In 2016, while working for the Dallas Observer, former Santa Fean and current senior reporter for G/O Media Anna Merlan got a tip from a reader about a cruise dedicated to conspiracy theories. Shortly thereafter, confirmed conspiracy theorist Donald Trump became President, and Merlan set out to write a book about the vast web of conspiracies spanning the country. Republic of Lies was published earlier this year, and Merlan comes home this week for a reading at Garcia Street Books (6 pm Friday July 19. Free. 376 Garcia St., 986-0151)—from the UFO section of the book, she says. We spoke with her to learn more.
Why did you write this? Why conspiracy theories?
I pitched it as a joke, then went on the cruise and found out it was actually a lot deeper, a lot more serious, a lot more distressing than I'd thought. It sort of plunged me into this world and this writing. And it was interesting because … the people on the cruise were very excited for Trump, even people who were left–leaning and were excited for Sanders or Jill Stein or whoever—they were increasingly seeing Trump as a truth-teller, somebody who was going to break down this corrupt system, somebody who wasn't bought or controlled because of what they saw as his independent wealth. So I thought to myself, it's very interesting that he's reviving this certain sector of the population, that he's creating this fresh energy among them—what're they gonna do when he loses? Then, of course, he didn't. And the fact that he did not really was, for me and I think a lot of other journalists, an indicator I didn't understand the country as well as I thought I did. So the book is a way to understand such forces and influences.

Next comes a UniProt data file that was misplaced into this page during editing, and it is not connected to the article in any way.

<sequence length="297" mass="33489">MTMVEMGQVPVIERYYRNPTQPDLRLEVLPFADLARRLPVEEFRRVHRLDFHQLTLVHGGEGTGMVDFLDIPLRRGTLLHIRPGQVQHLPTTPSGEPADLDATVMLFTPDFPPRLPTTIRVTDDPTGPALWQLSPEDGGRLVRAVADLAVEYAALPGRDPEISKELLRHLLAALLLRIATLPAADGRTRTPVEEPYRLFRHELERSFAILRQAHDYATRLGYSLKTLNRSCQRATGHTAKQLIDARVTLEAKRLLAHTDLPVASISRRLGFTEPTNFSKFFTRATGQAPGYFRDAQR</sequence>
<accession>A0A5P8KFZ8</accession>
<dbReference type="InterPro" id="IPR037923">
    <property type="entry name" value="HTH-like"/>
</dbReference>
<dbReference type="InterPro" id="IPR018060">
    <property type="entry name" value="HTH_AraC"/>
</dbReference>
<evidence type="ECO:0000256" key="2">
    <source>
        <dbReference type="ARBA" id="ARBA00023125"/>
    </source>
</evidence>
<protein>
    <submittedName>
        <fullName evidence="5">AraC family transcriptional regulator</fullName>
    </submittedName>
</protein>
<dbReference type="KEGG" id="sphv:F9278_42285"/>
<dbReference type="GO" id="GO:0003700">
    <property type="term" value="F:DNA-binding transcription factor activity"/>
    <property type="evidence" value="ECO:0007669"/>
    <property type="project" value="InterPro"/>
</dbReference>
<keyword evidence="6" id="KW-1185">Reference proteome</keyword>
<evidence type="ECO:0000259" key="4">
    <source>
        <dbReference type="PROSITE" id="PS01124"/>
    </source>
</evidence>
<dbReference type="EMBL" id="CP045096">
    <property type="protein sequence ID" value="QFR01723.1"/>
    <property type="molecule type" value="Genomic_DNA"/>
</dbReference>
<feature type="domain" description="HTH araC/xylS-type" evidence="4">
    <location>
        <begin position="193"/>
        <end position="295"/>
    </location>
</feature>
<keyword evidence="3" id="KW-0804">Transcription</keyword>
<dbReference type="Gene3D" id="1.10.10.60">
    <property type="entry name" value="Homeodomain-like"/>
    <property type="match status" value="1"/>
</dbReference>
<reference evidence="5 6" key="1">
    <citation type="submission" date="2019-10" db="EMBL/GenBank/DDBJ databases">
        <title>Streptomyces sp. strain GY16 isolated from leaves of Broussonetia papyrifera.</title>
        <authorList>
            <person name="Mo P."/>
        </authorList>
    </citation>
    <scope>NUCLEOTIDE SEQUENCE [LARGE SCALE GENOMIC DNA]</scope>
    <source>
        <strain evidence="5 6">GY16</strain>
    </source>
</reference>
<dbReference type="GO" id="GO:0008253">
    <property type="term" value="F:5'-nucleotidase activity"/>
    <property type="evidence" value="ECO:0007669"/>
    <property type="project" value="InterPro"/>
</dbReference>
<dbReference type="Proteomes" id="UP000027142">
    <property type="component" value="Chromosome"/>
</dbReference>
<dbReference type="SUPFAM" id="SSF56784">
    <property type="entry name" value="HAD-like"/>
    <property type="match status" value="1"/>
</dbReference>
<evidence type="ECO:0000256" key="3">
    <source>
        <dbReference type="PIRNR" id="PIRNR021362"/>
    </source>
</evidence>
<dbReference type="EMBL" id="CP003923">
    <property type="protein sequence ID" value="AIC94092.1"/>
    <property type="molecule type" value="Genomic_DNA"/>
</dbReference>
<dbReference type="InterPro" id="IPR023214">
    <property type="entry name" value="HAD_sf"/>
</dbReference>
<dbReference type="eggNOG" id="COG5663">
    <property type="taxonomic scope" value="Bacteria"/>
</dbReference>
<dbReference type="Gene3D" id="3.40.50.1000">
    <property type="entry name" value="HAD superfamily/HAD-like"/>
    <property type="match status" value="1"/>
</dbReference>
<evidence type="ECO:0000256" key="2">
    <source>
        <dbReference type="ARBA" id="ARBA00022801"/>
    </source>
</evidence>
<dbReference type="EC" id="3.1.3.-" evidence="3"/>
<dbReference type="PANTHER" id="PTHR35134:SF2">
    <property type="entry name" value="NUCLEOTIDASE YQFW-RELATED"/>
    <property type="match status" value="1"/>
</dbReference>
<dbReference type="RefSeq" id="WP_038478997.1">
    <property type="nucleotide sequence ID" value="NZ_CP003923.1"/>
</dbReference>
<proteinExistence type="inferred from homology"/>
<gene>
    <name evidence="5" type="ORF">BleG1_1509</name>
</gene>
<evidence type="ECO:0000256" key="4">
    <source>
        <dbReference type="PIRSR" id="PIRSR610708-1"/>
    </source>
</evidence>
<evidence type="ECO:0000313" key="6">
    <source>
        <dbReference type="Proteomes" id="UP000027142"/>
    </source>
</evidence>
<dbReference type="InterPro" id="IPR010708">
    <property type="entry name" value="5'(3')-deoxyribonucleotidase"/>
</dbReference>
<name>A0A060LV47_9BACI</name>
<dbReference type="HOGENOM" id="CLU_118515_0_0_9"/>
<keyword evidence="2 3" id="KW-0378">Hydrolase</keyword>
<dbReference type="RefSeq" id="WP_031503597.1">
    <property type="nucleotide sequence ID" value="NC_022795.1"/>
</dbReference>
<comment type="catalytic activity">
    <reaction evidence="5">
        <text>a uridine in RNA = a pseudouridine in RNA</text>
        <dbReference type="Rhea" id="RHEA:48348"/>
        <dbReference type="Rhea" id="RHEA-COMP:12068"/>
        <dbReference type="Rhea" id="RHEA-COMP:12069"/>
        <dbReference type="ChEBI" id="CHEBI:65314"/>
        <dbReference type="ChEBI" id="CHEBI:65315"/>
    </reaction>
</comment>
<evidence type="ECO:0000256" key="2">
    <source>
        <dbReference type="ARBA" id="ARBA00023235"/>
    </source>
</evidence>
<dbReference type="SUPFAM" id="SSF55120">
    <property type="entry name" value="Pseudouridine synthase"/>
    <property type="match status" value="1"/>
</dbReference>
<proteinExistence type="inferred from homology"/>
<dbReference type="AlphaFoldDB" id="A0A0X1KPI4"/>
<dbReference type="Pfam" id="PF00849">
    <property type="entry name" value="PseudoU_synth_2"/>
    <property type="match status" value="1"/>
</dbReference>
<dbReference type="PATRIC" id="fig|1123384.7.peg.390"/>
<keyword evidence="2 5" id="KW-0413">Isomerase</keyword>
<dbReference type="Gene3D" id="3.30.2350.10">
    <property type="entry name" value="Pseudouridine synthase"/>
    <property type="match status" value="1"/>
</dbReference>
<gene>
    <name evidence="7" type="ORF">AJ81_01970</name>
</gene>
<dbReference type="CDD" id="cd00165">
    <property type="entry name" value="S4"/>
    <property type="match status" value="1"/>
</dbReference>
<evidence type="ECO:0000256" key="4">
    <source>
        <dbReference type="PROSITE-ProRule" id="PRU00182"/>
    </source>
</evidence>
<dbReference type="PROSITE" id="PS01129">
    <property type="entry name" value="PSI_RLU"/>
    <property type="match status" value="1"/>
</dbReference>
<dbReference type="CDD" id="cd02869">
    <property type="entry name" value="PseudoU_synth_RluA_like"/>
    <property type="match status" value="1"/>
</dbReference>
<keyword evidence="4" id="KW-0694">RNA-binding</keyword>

What do you think draws people to conspiracies? What are they looking for?
I think a lot of people fundamentally feel disenfranchised and locked out of systems of power; political and economic systems are not working for them, they can't influence them in any real way. One thing I think a lot of conspiracy theories do for people is to give people someone to blame, a more orderly narrative about what's wrong with world, who's to blame, who needs to be accountable. The other thing I think conspiracy theory communities do is make people feel like they're able to participate in a direct way. I see that a lot with QAnon—they believe they're engaged together in a global crusade, that they themselves are freedom fighters against a corrupt global establishment.
But there are a lot of things psychologically that make us prone to it: We tend to want really big world events to have really big causes. The idea that some things are random or don't have a tidy explanation are hard for us cognitively. At least 50% of Americans believe in at least one conspiracy theory, so dismissing them as an 'other' is incorrect. It doesn't take into account that a lot of people who believe in conspiracy theories are people who've been really badly disenfranchised by the American system. I have an entire chapter of theories among black Americans, because they've been the subject of so many real conspiracies.
Was there anything that particularly surprised you during your research?
I think a lot of the financial theories did, because it's this hidden world I didn't know about—that people are, in their day-to-day lives, going up against banks and credit card companies using these complete nonsense techniques, and they're going to jail over it. It's this hidden world people are involved in, and it's having intense effects.